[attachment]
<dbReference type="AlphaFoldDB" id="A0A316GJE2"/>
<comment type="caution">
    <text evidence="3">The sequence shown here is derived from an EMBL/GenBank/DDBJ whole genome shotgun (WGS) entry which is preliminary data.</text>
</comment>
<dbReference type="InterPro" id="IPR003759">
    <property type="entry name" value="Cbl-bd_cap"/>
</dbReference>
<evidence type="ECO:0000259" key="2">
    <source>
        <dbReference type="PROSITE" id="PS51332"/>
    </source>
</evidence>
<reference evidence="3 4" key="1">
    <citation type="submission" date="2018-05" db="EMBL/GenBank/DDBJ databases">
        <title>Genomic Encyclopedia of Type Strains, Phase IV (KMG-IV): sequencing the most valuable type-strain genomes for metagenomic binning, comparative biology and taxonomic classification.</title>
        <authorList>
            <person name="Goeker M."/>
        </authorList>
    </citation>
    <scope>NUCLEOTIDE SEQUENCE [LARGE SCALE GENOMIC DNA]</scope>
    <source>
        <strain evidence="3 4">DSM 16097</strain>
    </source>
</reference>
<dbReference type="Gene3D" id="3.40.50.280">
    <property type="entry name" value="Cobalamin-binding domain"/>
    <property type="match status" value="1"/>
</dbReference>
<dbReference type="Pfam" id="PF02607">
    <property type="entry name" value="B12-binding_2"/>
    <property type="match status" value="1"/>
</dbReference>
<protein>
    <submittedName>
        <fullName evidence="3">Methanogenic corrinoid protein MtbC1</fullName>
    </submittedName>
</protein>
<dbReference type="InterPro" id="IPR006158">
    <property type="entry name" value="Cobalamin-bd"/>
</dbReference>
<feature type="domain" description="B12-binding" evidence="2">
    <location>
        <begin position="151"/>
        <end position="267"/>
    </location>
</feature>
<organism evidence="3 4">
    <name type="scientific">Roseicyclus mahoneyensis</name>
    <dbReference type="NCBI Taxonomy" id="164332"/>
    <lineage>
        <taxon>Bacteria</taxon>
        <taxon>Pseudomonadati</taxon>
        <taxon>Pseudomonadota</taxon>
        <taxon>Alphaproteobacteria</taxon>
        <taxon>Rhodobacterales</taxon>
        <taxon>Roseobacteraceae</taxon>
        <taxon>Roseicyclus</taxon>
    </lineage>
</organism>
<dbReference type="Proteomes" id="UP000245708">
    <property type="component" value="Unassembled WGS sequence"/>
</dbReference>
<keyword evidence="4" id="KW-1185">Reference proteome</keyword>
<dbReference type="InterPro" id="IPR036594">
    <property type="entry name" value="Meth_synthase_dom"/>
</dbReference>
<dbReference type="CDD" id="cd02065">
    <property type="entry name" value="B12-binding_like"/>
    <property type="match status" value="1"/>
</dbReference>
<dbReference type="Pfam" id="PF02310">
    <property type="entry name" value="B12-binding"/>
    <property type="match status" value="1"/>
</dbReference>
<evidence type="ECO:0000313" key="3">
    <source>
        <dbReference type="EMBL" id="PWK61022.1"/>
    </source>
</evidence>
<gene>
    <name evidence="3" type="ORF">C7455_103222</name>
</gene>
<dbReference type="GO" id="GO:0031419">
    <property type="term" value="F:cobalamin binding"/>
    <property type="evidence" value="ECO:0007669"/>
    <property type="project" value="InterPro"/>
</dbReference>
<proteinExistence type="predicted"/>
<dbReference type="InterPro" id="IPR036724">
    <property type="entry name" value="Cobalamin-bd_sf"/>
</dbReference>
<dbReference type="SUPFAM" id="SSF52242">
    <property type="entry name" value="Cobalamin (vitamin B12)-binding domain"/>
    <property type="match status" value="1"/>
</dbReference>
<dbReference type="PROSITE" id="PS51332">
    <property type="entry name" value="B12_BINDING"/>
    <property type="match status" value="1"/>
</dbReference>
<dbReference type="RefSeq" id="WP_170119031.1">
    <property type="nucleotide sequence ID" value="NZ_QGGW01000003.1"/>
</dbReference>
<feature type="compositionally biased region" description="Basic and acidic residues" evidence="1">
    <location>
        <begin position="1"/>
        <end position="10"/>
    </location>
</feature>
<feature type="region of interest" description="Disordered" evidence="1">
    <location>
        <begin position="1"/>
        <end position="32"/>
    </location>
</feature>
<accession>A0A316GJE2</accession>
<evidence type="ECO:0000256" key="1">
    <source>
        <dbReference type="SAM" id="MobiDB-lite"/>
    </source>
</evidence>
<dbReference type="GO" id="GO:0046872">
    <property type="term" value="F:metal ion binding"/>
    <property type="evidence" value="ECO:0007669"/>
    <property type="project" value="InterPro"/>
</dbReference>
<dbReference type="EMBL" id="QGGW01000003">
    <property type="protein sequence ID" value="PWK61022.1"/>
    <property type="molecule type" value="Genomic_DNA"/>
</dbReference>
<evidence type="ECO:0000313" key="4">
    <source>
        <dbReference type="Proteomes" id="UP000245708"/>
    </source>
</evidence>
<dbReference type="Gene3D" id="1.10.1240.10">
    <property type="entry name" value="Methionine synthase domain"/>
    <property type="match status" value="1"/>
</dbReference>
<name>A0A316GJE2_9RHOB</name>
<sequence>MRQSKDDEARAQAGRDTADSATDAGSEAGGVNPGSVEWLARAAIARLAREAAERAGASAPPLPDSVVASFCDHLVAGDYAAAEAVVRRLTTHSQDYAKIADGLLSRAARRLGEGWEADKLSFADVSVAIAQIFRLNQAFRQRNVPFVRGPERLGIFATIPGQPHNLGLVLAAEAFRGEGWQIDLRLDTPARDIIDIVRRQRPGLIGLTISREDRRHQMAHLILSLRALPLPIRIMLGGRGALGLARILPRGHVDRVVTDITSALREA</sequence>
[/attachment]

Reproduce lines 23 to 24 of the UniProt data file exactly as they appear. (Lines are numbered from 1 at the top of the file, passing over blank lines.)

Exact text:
    </source>
</reference>